Health Care Professions Act (Amendment of Fifth Schedule) Regulations, 2024

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Ministeru għas-Saħħa u l-Anzjanità Attiva


Ministeru għas-Saħħa u l-Anzjanità Attiva



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The Medical Specialist Accreditation Committee, within the Office of the Superintendence of Public Health, has requested the inclusion of a new speciality in the Fifth Schedule under Section ‘A’ MEDICAL PRACTITIONERS of the Health Care Professions Act (Chapter 464) in the Laws of Malta. 

To this effect, the Medical Specialist Accreditation Committee presented a draft postgraduate training programme in Medical Oncology. This training programme has the same common pathways for other medical specialization training programmes which are already in place. The programme for Medical Oncology specialisation will include a two-year Basic Specialist Training and a four-year Higher Specialist Training, which includes a mandatory one-year period abroad. The aim of working and training abroad is to gain experience in a different working environment with exposure to specific designated tumour sites.  The trainee needs to be in possession of MRCPUK Specialty Certificate Examination in Medical Oncology, or equivalent. 

The Medical Specialist Accreditation Committee is submitting that the main reasons for the inclusion of Medical Oncology as a speciality in the Health Care Professions Act is that ‘Oncology and Radiotherapy’ (Radiation Oncology and Clinical Oncology) is the only specialty currently recognised in Malta. Medical Oncology is the second sub-specialty in Oncology, recognised in Europe under EU Directive 2005/36/EC in Annex V and is an option for physicians, who wish to treat cancer patients without specialising in radiotherapy.  In many European countries, Medical and Radiation Oncologists work side by side to deliver a specialised service to patients. Hence inclusion of this sub-speciality will cover the main subspecialities in Oncology.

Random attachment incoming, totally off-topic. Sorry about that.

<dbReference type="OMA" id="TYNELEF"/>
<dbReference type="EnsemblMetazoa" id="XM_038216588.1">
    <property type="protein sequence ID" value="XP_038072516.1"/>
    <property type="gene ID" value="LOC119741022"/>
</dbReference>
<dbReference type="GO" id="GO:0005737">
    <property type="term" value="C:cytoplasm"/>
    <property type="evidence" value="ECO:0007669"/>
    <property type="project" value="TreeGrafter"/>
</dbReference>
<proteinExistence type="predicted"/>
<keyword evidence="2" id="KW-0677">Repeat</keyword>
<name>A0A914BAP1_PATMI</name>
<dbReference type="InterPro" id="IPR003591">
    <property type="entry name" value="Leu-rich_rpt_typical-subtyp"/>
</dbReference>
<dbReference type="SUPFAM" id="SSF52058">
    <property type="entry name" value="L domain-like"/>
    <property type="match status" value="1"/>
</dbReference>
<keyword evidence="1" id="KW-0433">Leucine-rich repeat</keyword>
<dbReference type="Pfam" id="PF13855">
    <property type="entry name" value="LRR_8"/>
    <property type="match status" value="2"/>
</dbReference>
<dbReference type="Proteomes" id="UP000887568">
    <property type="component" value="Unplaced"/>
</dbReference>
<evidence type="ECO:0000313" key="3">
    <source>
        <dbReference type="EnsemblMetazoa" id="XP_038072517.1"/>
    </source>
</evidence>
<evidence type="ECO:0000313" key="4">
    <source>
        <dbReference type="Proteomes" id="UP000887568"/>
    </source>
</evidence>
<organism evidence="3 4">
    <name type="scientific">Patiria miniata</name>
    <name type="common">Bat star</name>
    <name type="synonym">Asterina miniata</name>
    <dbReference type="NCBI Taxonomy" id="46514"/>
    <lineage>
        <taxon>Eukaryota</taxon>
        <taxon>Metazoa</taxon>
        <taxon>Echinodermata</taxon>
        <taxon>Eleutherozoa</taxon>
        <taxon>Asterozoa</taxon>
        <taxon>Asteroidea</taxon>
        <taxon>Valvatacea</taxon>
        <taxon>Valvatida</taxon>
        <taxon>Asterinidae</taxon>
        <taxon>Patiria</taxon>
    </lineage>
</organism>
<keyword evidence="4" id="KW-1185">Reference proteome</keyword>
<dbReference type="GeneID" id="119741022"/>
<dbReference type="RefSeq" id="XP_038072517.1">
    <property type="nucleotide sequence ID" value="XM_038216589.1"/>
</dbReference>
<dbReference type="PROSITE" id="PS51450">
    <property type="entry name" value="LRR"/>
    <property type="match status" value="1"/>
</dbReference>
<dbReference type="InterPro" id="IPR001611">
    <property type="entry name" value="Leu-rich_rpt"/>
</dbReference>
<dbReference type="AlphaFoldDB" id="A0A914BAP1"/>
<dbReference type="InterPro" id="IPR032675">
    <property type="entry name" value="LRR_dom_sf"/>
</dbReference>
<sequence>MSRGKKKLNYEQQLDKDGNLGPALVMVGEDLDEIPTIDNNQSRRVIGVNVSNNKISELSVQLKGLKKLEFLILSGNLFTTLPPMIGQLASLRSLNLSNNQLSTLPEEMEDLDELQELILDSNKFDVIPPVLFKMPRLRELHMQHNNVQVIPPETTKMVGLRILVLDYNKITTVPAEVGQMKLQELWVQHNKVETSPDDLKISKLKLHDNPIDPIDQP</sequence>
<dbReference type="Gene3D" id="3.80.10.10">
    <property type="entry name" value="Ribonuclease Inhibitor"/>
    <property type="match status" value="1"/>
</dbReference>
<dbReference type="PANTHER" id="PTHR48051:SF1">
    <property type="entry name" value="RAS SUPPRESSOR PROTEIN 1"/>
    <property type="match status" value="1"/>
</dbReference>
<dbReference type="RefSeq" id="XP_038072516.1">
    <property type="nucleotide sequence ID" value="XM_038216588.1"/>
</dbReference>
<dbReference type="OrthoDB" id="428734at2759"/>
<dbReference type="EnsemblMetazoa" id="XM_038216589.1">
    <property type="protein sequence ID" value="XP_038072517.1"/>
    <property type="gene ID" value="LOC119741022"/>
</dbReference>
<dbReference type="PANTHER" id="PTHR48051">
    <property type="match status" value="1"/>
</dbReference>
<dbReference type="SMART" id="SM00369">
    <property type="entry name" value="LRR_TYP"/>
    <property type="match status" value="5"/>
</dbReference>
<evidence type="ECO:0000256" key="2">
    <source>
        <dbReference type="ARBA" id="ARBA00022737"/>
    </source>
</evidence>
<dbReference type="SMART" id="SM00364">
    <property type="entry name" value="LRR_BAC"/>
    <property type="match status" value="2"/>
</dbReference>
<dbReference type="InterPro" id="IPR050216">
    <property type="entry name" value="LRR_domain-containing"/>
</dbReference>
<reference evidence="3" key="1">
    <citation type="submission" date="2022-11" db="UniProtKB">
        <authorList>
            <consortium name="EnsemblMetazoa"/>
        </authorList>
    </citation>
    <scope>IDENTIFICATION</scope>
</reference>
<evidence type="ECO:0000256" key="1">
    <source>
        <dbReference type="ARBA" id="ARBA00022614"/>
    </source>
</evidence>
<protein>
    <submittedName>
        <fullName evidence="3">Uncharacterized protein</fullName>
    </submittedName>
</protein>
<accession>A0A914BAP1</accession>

The Medical Specialist Accreditation Committee is also submitting that the Role of the Medical Oncologist differs from a Clinical Oncologist in the following ways: 
  • a significant involvement in research (laboratory and translational cancer research) especially clinical trials, which allows patients to access investigational anti-cancer treatments prior approval by the European Medicines Authority; 
  • possible dual accreditation with General Medicine; 
  • the introduction of Acute Oncology, which is a service yet to be developed in Malta; and 
  • having Medical Oncologists in Malta will allow Clinical Oncologists to further develop the radiotherapy service, including standard of care brachytherapy and stereotactic treatments
It is pertinent to note that the Medical Specialist Accreditation Committee has not proposed any change in the existing speciality of Oncology and Radiotherapy. The speciality, 'Oncology and Radiotherapy' encompasses Clinical Oncologists and Radiotherapists. Radiotherapists deliver radiotherapy only, whilst Clinical Oncologists deliver both radiotherapy and oncological systemic therapy.  The inclusion in the Health Care Professions Act of Medical Oncology will not in any way effect the role and duties of the Clinical Oncologists and Radiotherapists since a Medical Oncologist will be responsible for oncological systemic therapy only.